Singapore has long prided—and touted—itself as a place where the type of corruption rampant elsewhere in Asia simply does not exist. The high salaries paid to Singapore officials—junior cabinet ministers earn $750,000 and the prime minister gets $1.7 million—are supposed to forestall financial temptation.
 
But a recent string of high-profile corruption scandals has highlighted Singapore officials’ weakness to other forms of temptation as well.
 
In June, Ng Boon Gay, the former director of Singapore’s Central Narcotics Bureau, was charged with accepting sexual favors from a woman seeking to win a government contract for her company. That same month, Peter Lim, chief of the city-state’s firefighting and emergency rescue service, was similarly charged with obtaining sexual favors from three women seeking to advance their companies’ business interests.
 
Last month, Tey Tsun Hang, a law professor at the state-run National University of Singapore, the island nation’s most prestigious educational institution, was charged with accepting sexual favors as well as cash and gifts from female student Darrine Ko in exchange for higher grades.
 
Ng and Lim have pleaded not guilty. Tey has yet to enter a plea but, in a statement he made last week, he seemed to suggest he was being targeted for writings that have been critical of the government. “I am known to speak up, amongst other things, on the Singapore legal system,” he said. “I write in good faith and with no ill intent. In similar vein, I shall fearlessly defend myself against the charges, and vigorously.”
 
There is some more traditional corruption mixed in with the sex. In October, two officials with the Singapore Land Authority were convicted of defrauding their own agency and others of over $10 million to buy apartments and luxury sports cars. This past January, another civil servant was sentenced to almost nine years in prison for issuing himself almost $500,000 in fraudulent gift vouchers. And while it has not involved official corruption, Singapore has also recently been transfixed by charges that five board members, including founding pastor Kong Hee, of City Harvest Church, embezzled $19.2 million from Singapore’s largest Christian congregation. The board members have yet to enter a plea in the case.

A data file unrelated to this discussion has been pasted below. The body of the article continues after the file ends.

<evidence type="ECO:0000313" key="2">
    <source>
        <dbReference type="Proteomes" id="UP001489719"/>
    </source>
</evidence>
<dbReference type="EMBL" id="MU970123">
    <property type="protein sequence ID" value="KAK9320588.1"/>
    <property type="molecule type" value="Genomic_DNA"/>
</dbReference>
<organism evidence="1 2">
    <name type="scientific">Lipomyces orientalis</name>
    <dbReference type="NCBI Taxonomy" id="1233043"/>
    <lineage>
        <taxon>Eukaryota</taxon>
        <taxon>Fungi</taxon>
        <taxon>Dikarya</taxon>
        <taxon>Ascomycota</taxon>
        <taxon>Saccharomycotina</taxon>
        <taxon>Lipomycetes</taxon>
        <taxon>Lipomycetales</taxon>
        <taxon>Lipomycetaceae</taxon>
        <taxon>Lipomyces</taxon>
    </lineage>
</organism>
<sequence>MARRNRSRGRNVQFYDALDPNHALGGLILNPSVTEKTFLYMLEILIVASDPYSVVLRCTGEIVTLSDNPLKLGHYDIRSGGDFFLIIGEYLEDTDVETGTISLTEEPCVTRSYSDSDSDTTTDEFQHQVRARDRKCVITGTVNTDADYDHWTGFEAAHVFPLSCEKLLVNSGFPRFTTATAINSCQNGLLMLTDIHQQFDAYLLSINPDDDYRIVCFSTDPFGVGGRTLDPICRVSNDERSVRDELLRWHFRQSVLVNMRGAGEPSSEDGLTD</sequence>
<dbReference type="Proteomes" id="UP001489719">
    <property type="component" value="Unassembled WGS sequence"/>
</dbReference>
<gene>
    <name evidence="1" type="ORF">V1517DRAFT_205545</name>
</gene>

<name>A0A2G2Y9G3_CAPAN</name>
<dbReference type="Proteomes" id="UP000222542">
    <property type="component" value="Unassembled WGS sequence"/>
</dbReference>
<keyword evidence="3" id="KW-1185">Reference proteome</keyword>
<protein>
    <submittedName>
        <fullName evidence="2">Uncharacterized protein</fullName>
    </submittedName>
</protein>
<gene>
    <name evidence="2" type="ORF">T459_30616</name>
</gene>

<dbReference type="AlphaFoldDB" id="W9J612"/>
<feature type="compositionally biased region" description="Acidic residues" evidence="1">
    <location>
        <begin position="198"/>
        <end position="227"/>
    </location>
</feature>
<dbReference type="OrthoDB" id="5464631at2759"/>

The cases coincide with Singapore losing its crown as the world’s least corrupt country, according to Transparency International’s Corruption Perceptions Index. In December the city-state slid to the fifth position, behind New Zealand, Denmark, Finland, and Sweden. The Singaporean government appears to have taken notice. Earlier this month, law minister K Shanmugam said in a speech that anyone who breaches “moral rectitude and correct conduct in public service” is “likely to be found out, and severe punishment is certain for those who are guilty.”
 
The raft of scandals has been keeping some of the country’s most senior litigators busy. Ng is being represented by WongPartnership partners Tan Chee Meng and Melanie Ho. Lim engaged the help of Bala Chandran, a partner at Mallal & Namazie. Tey is being represented by Peter Low, a solo practitioner at Peter Low LLC. Ko, who has so far not been charged, is being advised by Subhas Anandan of RHTLaw Taylor Wessing.
 
But many lawyers in Singapore feel certain that corruption isn’t really on the rise.
 
Low says the recent cases have just attracted more attention because they involve higher-level, higher-profile people and more salacious facts.
 
“Our courts and I—and other lawyers, I’m sure—deal with other corruption cases,” says Lo, “[but these are] more mundane cases and not so attention-grabbing so they do not lead others to think there are more corruption cases in [Singapore].”
 
Even on that front, the cases in Singapore pale against, say, the ongoing drama in China over former Communist Party official Bo Xilai and his wife Gu Kailai, whose trial for murdering British businessman Neil Heywood began and ended last Thursday. Hong Kong has also seen bribery charges lodged against the territory’s former number two official, as well as two of the world’s richest men (none have yet entered a plea, though billionaire brothers Thomas and Raymond Kwok declared their innocence at an April press conference).
 
Daniel Chia, a partner at Singapore’s Stamford Law Corp., says the cases in Singapore may have been influenced by actions being taken to combat bribery and corruption elsewhere in the world.
 
“When the U.K. updated its Bribery Act last year, lawyers here started to go around advising clients about compliance issues related to corruption,” says Chia. “That, we think, has triggered more intolerance of corruption. There are more whistle-blowers now.”
 
He also feels there has been a change in what is perceived as corruption in Singapore. “The law changes with commercial norms, so now it’s unlike the ’80s and ’90s, when the business culture was very much about quid pro quo and the exchange of benefits,” he says.
 
Chandra Mohan, the head of commercial litigation at Singapore’s Rajah & Tann, says the government has been cracking down too. “It’s sending a message to office holders, people of authority, and civil servants that they cannot slack, because the rule of law will be harsh on them,” says Mohan.
 
“Personally, I think it’s the right message to send,” he adds. “People need to be more wary, and a crackdown is a form of deterrence.”